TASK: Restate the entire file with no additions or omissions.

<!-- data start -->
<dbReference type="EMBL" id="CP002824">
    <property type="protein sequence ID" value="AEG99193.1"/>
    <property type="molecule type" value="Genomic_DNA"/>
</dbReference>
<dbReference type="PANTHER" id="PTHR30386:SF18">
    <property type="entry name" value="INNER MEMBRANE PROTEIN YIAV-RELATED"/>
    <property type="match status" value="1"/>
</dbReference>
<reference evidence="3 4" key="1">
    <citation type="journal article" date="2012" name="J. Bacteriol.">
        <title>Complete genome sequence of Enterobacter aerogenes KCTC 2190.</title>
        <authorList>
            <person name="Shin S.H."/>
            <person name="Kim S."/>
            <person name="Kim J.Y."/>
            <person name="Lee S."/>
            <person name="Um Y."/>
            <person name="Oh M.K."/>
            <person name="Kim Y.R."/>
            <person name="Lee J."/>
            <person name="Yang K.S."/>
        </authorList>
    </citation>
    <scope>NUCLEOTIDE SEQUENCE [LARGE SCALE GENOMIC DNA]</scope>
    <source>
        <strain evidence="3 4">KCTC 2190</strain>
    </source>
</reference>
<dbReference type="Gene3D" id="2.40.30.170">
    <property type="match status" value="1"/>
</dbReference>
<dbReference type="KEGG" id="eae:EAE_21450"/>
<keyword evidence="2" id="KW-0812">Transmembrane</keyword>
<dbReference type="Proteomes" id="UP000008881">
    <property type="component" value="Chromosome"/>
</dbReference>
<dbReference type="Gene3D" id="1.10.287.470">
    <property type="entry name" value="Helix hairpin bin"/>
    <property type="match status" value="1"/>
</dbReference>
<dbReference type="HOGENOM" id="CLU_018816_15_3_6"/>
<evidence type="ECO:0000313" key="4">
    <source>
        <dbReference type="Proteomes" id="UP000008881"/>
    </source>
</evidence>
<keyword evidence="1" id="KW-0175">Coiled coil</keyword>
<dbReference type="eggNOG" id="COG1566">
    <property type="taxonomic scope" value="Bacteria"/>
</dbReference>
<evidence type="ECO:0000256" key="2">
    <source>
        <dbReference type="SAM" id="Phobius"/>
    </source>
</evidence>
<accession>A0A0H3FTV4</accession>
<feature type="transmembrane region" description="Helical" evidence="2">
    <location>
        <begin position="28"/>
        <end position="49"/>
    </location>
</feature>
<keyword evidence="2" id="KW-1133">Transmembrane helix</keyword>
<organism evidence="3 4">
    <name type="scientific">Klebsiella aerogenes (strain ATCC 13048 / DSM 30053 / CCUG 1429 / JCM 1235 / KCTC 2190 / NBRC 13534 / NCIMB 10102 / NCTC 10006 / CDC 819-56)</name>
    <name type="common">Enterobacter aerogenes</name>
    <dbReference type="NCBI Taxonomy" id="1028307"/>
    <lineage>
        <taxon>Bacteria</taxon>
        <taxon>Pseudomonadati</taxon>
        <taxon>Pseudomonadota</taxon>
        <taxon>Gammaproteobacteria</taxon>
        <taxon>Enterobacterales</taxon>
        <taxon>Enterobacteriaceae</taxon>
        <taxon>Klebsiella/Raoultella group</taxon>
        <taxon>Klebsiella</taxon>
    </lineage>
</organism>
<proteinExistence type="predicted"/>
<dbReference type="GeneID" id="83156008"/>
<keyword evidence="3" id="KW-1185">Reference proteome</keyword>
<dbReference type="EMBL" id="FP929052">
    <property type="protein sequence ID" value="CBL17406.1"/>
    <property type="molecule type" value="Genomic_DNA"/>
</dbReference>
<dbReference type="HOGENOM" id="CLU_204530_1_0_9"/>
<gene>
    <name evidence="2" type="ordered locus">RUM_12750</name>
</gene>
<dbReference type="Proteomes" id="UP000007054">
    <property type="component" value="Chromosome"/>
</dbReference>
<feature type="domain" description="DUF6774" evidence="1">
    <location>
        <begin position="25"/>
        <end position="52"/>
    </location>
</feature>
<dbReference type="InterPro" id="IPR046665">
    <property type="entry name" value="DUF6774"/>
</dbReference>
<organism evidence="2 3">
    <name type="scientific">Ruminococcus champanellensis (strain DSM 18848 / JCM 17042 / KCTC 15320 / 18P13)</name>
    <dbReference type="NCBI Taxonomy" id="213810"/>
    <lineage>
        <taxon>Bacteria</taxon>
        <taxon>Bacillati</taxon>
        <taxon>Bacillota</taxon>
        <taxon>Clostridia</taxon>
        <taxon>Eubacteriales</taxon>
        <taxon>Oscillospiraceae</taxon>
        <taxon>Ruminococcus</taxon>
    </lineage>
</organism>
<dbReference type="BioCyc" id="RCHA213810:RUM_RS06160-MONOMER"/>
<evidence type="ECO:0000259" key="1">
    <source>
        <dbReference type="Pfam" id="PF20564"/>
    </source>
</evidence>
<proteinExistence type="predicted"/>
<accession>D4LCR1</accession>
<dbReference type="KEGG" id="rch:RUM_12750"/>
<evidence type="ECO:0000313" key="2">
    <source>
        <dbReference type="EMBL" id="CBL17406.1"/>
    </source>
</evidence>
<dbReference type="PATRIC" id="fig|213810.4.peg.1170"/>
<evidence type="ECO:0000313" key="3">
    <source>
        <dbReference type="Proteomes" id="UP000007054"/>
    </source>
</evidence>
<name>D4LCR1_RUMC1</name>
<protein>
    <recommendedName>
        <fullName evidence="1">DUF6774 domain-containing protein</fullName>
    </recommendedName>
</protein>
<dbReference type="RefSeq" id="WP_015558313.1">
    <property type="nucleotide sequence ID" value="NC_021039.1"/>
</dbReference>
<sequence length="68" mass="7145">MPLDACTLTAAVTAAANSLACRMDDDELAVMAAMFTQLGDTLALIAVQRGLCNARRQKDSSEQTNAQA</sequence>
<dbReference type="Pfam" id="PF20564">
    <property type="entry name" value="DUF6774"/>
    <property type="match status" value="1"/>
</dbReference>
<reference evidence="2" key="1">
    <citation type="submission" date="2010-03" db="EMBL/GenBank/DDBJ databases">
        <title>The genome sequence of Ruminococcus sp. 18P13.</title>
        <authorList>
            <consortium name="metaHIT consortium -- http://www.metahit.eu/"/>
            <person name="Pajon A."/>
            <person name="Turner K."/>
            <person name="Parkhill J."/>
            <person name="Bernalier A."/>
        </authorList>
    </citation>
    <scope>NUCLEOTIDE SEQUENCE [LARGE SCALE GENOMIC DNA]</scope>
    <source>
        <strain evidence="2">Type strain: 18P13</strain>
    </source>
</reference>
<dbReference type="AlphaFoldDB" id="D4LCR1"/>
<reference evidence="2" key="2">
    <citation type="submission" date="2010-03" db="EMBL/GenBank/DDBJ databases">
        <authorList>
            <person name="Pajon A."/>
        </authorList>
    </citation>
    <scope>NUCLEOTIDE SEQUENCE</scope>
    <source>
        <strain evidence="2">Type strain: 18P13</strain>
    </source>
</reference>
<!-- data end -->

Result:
<dbReference type="EMBL" id="CP002824">
    <property type="protein sequence ID" value="AEG99193.1"/>
    <property type="molecule type" value="Genomic_DNA"/>
</dbReference>
<dbReference type="PANTHER" id="PTHR30386:SF18">
    <property type="entry name" value="INNER MEMBRANE PROTEIN YIAV-RELATED"/>
    <property type="match status" value="1"/>
</dbReference>
<reference evidence="3 4" key="1">
    <citation type="journal article" date="2012" name="J. Bacteriol.">
        <title>Complete genome sequence of Enterobacter aerogenes KCTC 2190.</title>
        <authorList>
            <person name="Shin S.H."/>
            <person name="Kim S."/>
            <person name="Kim J.Y."/>
            <person name="Lee S."/>
            <person name="Um Y."/>
            <person name="Oh M.K."/>
            <person name="Kim Y.R."/>
            <person name="Lee J."/>
            <person name="Yang K.S."/>
        </authorList>
    </citation>
    <scope>NUCLEOTIDE SEQUENCE [LARGE SCALE GENOMIC DNA]</scope>
    <source>
        <strain evidence="3 4">KCTC 2190</strain>
    </source>
</reference>
<dbReference type="Gene3D" id="2.40.30.170">
    <property type="match status" value="1"/>
</dbReference>
<dbReference type="KEGG" id="eae:EAE_21450"/>
<keyword evidence="2" id="KW-0812">Transmembrane</keyword>
<dbReference type="Proteomes" id="UP000008881">
    <property type="component" value="Chromosome"/>
</dbReference>
<dbReference type="Gene3D" id="1.10.287.470">
    <property type="entry name" value="Helix hairpin bin"/>
    <property type="match status" value="1"/>
</dbReference>
<dbReference type="HOGENOM" id="CLU_018816_15_3_6"/>
<evidence type="ECO:0000313" key="4">
    <source>
        <dbReference type="Proteomes" id="UP000008881"/>
    </source>
</evidence>
<keyword evidence="1" id="KW-0175">Coiled coil</keyword>
<dbReference type="eggNOG" id="COG1566">
    <property type="taxonomic scope" value="Bacteria"/>
</dbReference>
<evidence type="ECO:0000256" key="2">
    <source>
        <dbReference type="SAM" id="Phobius"/>
    </source>
</evidence>
<accession>A0A0H3FTV4</accession>
<feature type="transmembrane region" description="Helical" evidence="2">
    <location>
        <begin position="28"/>
        <end position="49"/>
    </location>
</feature>
<keyword evidence="2" id="KW-1133">Transmembrane helix</keyword>
<organism evidence="3 4">
    <name type="scientific">Klebsiella aerogenes (strain ATCC 13048 / DSM 30053 / CCUG 1429 / JCM 1235 / KCTC 2190 / NBRC 13534 / NCIMB 10102 / NCTC 10006 / CDC 819-56)</name>
    <name type="common">Enterobacter aerogenes</name>
    <dbReference type="NCBI Taxonomy" id="1028307"/>
    <lineage>
        <taxon>Bacteria</taxon>
        <taxon>Pseudomonadati</taxon>
        <taxon>Pseudomonadota</taxon>
        <taxon>Gammaproteobacteria</taxon>
        <taxon>Enterobacterales</taxon>
        <taxon>Enterobacteriaceae</taxon>
        <taxon>Klebsiella/Raoultella group</taxon>
        <taxon>Klebsiella</taxon>
    </lineage>
</organism>
<proteinExistence type="predicted"/>
<dbReference type="GeneID" id="83156008"/>
<keyword evidence="3" id="KW-1185">Reference proteome</keyword>
<dbReference type="EMBL" id="FP929052">
    <property type="protein sequence ID" value="CBL17406.1"/>
    <property type="molecule type" value="Genomic_DNA"/>
</dbReference>
<dbReference type="HOGENOM" id="CLU_204530_1_0_9"/>
<gene>
    <name evidence="2" type="ordered locus">RUM_12750</name>
</gene>
<dbReference type="Proteomes" id="UP000007054">
    <property type="component" value="Chromosome"/>
</dbReference>
<feature type="domain" description="DUF6774" evidence="1">
    <location>
        <begin position="25"/>
        <end position="52"/>
    </location>
</feature>
<dbReference type="InterPro" id="IPR046665">
    <property type="entry name" value="DUF6774"/>
</dbReference>
<organism evidence="2 3">
    <name type="scientific">Ruminococcus champanellensis (strain DSM 18848 / JCM 17042 / KCTC 15320 / 18P13)</name>
    <dbReference type="NCBI Taxonomy" id="213810"/>
    <lineage>
        <taxon>Bacteria</taxon>
        <taxon>Bacillati</taxon>
        <taxon>Bacillota</taxon>
        <taxon>Clostridia</taxon>
        <taxon>Eubacteriales</taxon>
        <taxon>Oscillospiraceae</taxon>
        <taxon>Ruminococcus</taxon>
    </lineage>
</organism>
<dbReference type="BioCyc" id="RCHA213810:RUM_RS06160-MONOMER"/>
<evidence type="ECO:0000259" key="1">
    <source>
        <dbReference type="Pfam" id="PF20564"/>
    </source>
</evidence>
<proteinExistence type="predicted"/>
<accession>D4LCR1</accession>
<dbReference type="KEGG" id="rch:RUM_12750"/>
<evidence type="ECO:0000313" key="2">
    <source>
        <dbReference type="EMBL" id="CBL17406.1"/>
    </source>
</evidence>
<dbReference type="PATRIC" id="fig|213810.4.peg.1170"/>
<evidence type="ECO:0000313" key="3">
    <source>
        <dbReference type="Proteomes" id="UP000007054"/>
    </source>
</evidence>
<name>D4LCR1_RUMC1</name>
<protein>
    <recommendedName>
        <fullName evidence="1">DUF6774 domain-containing protein</fullName>
    </recommendedName>
</protein>
<dbReference type="RefSeq" id="WP_015558313.1">
    <property type="nucleotide sequence ID" value="NC_021039.1"/>
</dbReference>
<sequence length="68" mass="7145">MPLDACTLTAAVTAAANSLACRMDDDELAVMAAMFTQLGDTLALIAVQRGLCNARRQKDSSEQTNAQA</sequence>
<dbReference type="Pfam" id="PF20564">
    <property type="entry name" value="DUF6774"/>
    <property type="match status" value="1"/>
</dbReference>
<reference evidence="2" key="1">
    <citation type="submission" date="2010-03" db="EMBL/GenBank/DDBJ databases">
        <title>The genome sequence of Ruminococcus sp. 18P13.</title>
        <authorList>
            <consortium name="metaHIT consortium -- http://www.metahit.eu/"/>
            <person name="Pajon A."/>
            <person name="Turner K."/>
            <person name="Parkhill J."/>
            <person name="Bernalier A."/>
        </authorList>
    </citation>
    <scope>NUCLEOTIDE SEQUENCE [LARGE SCALE GENOMIC DNA]</scope>
    <source>
        <strain evidence="2">Type strain: 18P13</strain>
    </source>
</reference>
<dbReference type="AlphaFoldDB" id="D4LCR1"/>
<reference evidence="2" key="2">
    <citation type="submission" date="2010-03" db="EMBL/GenBank/DDBJ databases">
        <authorList>
            <person name="Pajon A."/>
        </authorList>
    </citation>
    <scope>NUCLEOTIDE SEQUENCE</scope>
    <source>
        <strain evidence="2">Type strain: 18P13</strain>
    </source>
</reference>